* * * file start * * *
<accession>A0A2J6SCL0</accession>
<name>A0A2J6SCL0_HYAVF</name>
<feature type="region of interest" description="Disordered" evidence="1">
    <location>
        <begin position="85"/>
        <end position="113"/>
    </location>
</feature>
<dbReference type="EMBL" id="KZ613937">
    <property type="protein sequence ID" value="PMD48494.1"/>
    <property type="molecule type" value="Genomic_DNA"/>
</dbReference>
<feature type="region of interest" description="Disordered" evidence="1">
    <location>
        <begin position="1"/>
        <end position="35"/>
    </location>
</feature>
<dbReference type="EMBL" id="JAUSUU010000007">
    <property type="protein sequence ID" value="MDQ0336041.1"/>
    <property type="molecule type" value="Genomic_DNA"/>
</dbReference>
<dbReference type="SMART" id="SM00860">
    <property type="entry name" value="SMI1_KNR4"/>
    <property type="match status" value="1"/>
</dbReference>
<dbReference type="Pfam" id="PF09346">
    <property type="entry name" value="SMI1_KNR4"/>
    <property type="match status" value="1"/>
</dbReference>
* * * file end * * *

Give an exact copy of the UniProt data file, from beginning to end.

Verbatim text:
<accession>A0A2J6SCL0</accession>
<name>A0A2J6SCL0_HYAVF</name>
<feature type="region of interest" description="Disordered" evidence="1">
    <location>
        <begin position="85"/>
        <end position="113"/>
    </location>
</feature>
<dbReference type="EMBL" id="KZ613937">
    <property type="protein sequence ID" value="PMD48494.1"/>
    <property type="molecule type" value="Genomic_DNA"/>
</dbReference>
<feature type="region of interest" description="Disordered" evidence="1">
    <location>
        <begin position="1"/>
        <end position="35"/>
    </location>
</feature>
<dbReference type="EMBL" id="JAUSUU010000007">
    <property type="protein sequence ID" value="MDQ0336041.1"/>
    <property type="molecule type" value="Genomic_DNA"/>
</dbReference>
<dbReference type="SMART" id="SM00860">
    <property type="entry name" value="SMI1_KNR4"/>
    <property type="match status" value="1"/>
</dbReference>
<dbReference type="Pfam" id="PF09346">
    <property type="entry name" value="SMI1_KNR4"/>
    <property type="match status" value="1"/>
</dbReference>